2014 Hyundai Veloster Driving Impressions

One of our favorite things about the Veloster is its composed feeling on the road. It uses an unusual rear suspension: a V-beam torsion axle with an integrated stabilizer bar, which makes it totally obedient, and there are other good things to make the driving enjoyable. Steering is solid, secure, and gives great feedback.

We drove the Veloster hard through some of our favorite corners and found the car planted and stable. The engine in the naturally-aspirated version is solid and smooth, and is capable in most everyday driving applications. However, those looking for a more performance-oriented sport compact may find it lacking in power.

We weren't crazy about the optional 6-speed Dual Clutch Transmission (DCT). The DCT shifts aren't as sharp as Volkswagen's DSG; they're almost too smooth, stealing feeling from the car. It feels like an automatic, not a manual transmission with some invisible person making perfect shifts for you. Plus, the paddles feel cheap and aren't designed with care. Considering that the DCT costs another $1,250, we'd stick with the sweet 6-speed manual.

The Veloster Turbo ups the ante considerably with its turbocharged, 201-horsepower engine, complete with bigger brakes and tires. It packed enough punch to get us around twisty turns while climbing up steep terrain, and was torquey enough to let us pass pokey trucks on two-lane straightaways. However, we would have liked to hear a beefier growl from the exhaust, which left us feeling uninspired.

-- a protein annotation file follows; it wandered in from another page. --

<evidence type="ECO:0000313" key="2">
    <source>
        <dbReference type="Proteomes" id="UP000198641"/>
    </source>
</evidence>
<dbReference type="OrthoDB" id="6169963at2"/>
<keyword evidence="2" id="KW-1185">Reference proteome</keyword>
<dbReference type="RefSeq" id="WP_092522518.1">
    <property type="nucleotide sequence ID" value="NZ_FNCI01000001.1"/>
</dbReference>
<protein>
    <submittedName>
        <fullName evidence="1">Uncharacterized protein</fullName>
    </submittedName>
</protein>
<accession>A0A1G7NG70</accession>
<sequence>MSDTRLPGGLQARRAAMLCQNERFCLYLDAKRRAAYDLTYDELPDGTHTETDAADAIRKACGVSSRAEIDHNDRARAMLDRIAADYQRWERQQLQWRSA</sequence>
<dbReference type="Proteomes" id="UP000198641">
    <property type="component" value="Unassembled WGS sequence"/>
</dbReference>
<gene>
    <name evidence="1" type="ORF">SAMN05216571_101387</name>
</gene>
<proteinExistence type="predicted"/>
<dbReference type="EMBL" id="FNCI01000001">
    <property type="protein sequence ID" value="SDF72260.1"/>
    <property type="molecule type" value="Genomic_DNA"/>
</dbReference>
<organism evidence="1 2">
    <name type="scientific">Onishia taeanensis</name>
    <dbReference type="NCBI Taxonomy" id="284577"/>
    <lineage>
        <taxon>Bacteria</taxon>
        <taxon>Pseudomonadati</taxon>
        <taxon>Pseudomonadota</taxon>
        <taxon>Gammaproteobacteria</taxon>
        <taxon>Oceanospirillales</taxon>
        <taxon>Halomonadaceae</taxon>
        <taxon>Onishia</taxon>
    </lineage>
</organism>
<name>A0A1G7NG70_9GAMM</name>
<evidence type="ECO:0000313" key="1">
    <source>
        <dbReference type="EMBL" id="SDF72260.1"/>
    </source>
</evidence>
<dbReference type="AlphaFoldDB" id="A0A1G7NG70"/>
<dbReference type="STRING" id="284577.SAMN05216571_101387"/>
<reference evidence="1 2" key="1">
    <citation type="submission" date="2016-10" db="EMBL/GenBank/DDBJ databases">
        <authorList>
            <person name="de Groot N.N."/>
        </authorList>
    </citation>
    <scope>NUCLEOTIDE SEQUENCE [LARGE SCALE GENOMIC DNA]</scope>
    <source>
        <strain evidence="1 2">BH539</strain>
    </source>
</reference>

On Turbo models equipped with the 6-speed automatic, drivers can choose a sport mode that changes the shift pattern. While we found it shifted at higher revs and held gears nicely through the corners, we still preferred the manual transmission for more spirited driving. We were also disappointed to learn that the Turbo's sport mode did not modify other elements of the car, such as steering feel or suspension.

Fuel economy is one of the most compelling reasons to buy a Hyundai Veloster. The naturally-aspirated version gets an EPA-estimated 27/37 mpg City/Highway with the manual or 28/37 mpg with the DCT. In a hard couple of hundred miles, including two-lanes, freeway and city, we averaged about 29 mpg, with both the 6-speed manual and the DCT.

The Veloster Turbo, meanwhile, is rated at 24/33 mpg with the manual and 24/31 mpg with the automatic.

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